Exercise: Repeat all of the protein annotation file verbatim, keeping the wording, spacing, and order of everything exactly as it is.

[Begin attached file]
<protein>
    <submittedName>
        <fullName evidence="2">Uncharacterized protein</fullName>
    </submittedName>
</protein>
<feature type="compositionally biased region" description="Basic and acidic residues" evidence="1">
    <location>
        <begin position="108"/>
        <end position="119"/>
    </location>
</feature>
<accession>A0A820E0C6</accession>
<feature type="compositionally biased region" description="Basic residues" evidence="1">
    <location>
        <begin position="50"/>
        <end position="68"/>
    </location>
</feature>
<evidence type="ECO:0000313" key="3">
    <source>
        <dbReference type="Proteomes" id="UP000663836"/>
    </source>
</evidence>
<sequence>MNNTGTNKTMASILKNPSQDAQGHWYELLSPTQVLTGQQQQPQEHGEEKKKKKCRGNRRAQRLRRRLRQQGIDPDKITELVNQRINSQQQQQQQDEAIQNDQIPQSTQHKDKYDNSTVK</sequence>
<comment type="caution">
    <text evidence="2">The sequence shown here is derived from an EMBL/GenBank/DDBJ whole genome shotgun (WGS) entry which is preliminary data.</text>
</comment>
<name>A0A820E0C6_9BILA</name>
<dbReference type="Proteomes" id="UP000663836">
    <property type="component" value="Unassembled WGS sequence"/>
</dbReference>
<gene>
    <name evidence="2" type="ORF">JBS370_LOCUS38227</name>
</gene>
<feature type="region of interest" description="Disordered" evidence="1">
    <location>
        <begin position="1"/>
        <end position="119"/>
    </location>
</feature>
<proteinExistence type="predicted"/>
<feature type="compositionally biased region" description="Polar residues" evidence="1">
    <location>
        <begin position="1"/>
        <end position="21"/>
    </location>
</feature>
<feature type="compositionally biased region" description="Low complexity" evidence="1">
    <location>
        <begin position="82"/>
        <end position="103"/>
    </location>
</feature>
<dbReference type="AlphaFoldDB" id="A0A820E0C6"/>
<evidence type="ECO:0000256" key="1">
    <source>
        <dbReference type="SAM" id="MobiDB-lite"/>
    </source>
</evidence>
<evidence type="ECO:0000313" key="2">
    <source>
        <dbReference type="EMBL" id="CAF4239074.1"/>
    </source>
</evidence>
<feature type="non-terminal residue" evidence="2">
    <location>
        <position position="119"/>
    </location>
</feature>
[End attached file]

<protein>
    <submittedName>
        <fullName evidence="2">Uncharacterized protein</fullName>
    </submittedName>
</protein>
<feature type="compositionally biased region" description="Basic and acidic residues" evidence="1">
    <location>
        <begin position="108"/>
        <end position="119"/>
    </location>
</feature>
<accession>A0A820E0C6</accession>
<feature type="compositionally biased region" description="Basic residues" evidence="1">
    <location>
        <begin position="50"/>
        <end position="68"/>
    </location>
</feature>
<evidence type="ECO:0000313" key="3">
    <source>
        <dbReference type="Proteomes" id="UP000663836"/>
    </source>
</evidence>
<sequence>MNNTGTNKTMASILKNPSQDAQGHWYELLSPTQVLTGQQQQPQEHGEEKKKKKCRGNRRAQRLRRRLRQQGIDPDKITELVNQRINSQQQQQQQDEAIQNDQIPQSTQHKDKYDNSTVK</sequence>
<comment type="caution">
    <text evidence="2">The sequence shown here is derived from an EMBL/GenBank/DDBJ whole genome shotgun (WGS) entry which is preliminary data.</text>
</comment>
<name>A0A820E0C6_9BILA</name>
<dbReference type="Proteomes" id="UP000663836">
    <property type="component" value="Unassembled WGS sequence"/>
</dbReference>
<gene>
    <name evidence="2" type="ORF">JBS370_LOCUS38227</name>
</gene>
<feature type="region of interest" description="Disordered" evidence="1">
    <location>
        <begin position="1"/>
        <end position="119"/>
    </location>
</feature>
<proteinExistence type="predicted"/>
<feature type="compositionally biased region" description="Polar residues" evidence="1">
    <location>
        <begin position="1"/>
        <end position="21"/>
    </location>
</feature>
<feature type="compositionally biased region" description="Low complexity" evidence="1">
    <location>
        <begin position="82"/>
        <end position="103"/>
    </location>
</feature>
<dbReference type="AlphaFoldDB" id="A0A820E0C6"/>
<evidence type="ECO:0000256" key="1">
    <source>
        <dbReference type="SAM" id="MobiDB-lite"/>
    </source>
</evidence>
<evidence type="ECO:0000313" key="2">
    <source>
        <dbReference type="EMBL" id="CAF4239074.1"/>
    </source>
</evidence>
<feature type="non-terminal residue" evidence="2">
    <location>
        <position position="119"/>
    </location>
</feature>